September 19, 2010
Why did I have to travel with this colleague, for whom everything about Europe was wrong?
It was a beautiful Saturday morning when we arrived at the Holmenkollen Ski Hotel, atop a small mountain on the east side of Oslo. I took a quick shower, then a short nap to recover from the long airline flight, and a delightful buffet breakfast before starting my trek down the small road to Oslo city center. But my colleague stayed behind, “to watch television”. And when I completed my downhill adventures, enjoyed a quiet day of art galleries, city walking, and gourmet foot, and took a train back up the mountain to the hotel, his only comments was, “The coke was warm!”.
Our next stop was the town of Hilversum, the radio and TV center of Holland. I always like to work hard and live well, and so when our consulting was finished I took him to one of the finest but least formal restaurants I knew — a small auberge in the seaside village of Oude Loosdrecht.
September 15, 2010
“The best time to win customer loyalty is when you make a mistake.” I heard this surprising comment from an IBM executive speaking at a professional conference, and not long after that had an experience that demonstrated everything he said.
My IBM Thinkpad laptop had developed a persistent but intermittent problem. I’d sent it in for warranty repair, but it was returned with the problem still present. When I called IBM they offered to expedite another repair, again paying FedEx overnight both ways. But I was flying off to Europe in four days, explained that I needed a working laptop, and that this was cutting it too close for my comfort. The IBM representative promised to see what she could do. A few hours later, she called back, to say that she was working on it. And a bit later she informed me that an IBM repair person would be coming out (by boat) the next day to our island home to repair the computer. This wasn’t normal practice, and she had to “borrow” somebody from another department. But no matter — I was visited by a knowledgeable repair person who quickly found the real problem, fixed it, and got back on the boat.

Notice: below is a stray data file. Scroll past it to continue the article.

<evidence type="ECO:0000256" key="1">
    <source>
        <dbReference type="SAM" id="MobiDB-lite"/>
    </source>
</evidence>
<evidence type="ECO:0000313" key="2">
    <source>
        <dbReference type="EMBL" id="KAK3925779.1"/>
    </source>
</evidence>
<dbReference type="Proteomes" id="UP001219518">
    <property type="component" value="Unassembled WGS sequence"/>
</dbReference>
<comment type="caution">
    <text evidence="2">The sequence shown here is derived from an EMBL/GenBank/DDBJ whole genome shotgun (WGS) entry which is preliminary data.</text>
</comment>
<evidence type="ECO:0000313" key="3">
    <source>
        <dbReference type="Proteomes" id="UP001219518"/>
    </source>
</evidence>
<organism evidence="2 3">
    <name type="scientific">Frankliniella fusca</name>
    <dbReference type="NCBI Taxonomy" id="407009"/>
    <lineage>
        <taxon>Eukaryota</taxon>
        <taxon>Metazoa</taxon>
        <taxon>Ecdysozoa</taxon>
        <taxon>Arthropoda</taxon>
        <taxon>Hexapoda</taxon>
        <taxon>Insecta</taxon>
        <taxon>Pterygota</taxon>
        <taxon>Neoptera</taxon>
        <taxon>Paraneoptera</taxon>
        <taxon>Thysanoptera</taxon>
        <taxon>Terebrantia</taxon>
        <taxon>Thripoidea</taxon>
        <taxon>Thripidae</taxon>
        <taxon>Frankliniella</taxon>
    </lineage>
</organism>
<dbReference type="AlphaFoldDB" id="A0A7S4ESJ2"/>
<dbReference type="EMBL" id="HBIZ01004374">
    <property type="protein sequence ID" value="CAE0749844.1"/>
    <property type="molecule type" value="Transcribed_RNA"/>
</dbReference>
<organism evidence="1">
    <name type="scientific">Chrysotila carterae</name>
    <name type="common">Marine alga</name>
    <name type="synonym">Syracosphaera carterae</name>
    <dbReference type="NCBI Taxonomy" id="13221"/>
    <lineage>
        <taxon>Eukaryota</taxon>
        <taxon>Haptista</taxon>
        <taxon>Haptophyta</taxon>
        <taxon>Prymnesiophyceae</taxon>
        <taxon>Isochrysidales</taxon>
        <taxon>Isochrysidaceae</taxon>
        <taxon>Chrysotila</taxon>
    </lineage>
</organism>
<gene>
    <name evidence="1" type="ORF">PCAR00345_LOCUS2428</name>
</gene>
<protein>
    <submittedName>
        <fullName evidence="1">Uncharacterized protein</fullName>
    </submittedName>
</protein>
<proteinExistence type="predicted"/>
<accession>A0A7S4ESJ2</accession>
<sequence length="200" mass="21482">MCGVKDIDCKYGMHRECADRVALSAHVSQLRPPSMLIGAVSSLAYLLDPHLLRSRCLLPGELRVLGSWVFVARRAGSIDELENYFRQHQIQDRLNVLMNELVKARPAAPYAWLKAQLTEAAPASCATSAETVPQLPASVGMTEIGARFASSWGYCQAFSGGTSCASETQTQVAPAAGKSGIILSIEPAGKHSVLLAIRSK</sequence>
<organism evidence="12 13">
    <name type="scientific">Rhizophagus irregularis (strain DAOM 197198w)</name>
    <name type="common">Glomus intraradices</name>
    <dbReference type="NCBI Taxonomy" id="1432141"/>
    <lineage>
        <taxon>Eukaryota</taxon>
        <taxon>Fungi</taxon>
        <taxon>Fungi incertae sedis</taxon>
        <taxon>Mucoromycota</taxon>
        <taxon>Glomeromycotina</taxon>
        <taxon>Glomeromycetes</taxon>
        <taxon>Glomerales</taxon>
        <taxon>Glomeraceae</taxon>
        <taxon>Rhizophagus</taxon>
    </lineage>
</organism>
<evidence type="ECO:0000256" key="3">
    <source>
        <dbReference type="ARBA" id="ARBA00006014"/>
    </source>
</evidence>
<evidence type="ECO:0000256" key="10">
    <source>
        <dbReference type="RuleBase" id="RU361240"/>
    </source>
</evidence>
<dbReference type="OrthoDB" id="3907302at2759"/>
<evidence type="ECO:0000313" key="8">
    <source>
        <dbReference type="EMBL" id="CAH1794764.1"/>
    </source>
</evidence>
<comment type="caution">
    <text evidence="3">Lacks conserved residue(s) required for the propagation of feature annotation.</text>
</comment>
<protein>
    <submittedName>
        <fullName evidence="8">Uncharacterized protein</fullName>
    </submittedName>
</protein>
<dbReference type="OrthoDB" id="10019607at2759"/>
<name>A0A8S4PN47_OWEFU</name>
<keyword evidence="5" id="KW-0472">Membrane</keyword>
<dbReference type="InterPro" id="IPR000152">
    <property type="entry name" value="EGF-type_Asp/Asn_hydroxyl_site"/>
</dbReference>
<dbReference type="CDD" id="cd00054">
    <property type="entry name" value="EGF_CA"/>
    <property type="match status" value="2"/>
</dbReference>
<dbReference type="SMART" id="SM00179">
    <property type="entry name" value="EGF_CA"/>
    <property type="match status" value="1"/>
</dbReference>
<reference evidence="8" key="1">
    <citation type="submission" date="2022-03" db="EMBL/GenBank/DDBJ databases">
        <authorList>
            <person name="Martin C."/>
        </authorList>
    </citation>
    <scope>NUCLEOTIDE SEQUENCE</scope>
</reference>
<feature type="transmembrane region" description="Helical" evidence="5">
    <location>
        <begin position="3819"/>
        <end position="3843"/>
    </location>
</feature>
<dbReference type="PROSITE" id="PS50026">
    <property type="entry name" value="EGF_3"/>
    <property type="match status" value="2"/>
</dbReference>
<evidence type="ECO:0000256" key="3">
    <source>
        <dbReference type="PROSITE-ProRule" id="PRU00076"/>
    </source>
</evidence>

The transaction cost here was the cost of sending a repair person to our home — perhaps a half day of his time. IBM certainly didn’t have to incur this cost, but they chose to.
September 10, 2010
Turn the computer off? “Impossible”, you say. And my emotional response is to agree. I’ve a dear friend in the hospital, and I may get e-mails that need to be relayed. There may be an inquiry about the apartment we’re renting, a prospect who wants my coaching or consulting, a client who needs help in a hurry. I need to stay tuned to that information stream!
Or, do I? Will that information wait 30 minutes, or 60, or 90? Can I work on my time frame?
With the computer on, I tend to respond, and pay attention to what might come, even as I’m addressing the opportunities or challenges that are already here. My attention, and my creativity, are diverted from the most immediate task at hand.
I’m not alone. I see this with business colleagues around the globe. Sitting in front of our computers, we may be connected, but too often we’re not focused on the real questions, the deeper issues. We’re probably not our best creative selves.
Neuroscientists tell us that our brains need quiet time to rearrange and reorganize information we’ve taken in. When we’re permanently connected to an on-line data stream, that time just doesn’t happen.
What’s the prescription? Spend some time sitting under a tree, or on a rock by a stream, or even in a quiet room with no electronics. Think, plan, envision, create, imagine. Write with a pencil, and don’t worry about the font or margins. In fact, don’t worry at all. Just be present in the quiet space. With practice, you can even do it in a room with computers, iPhones, and other electronic devices present.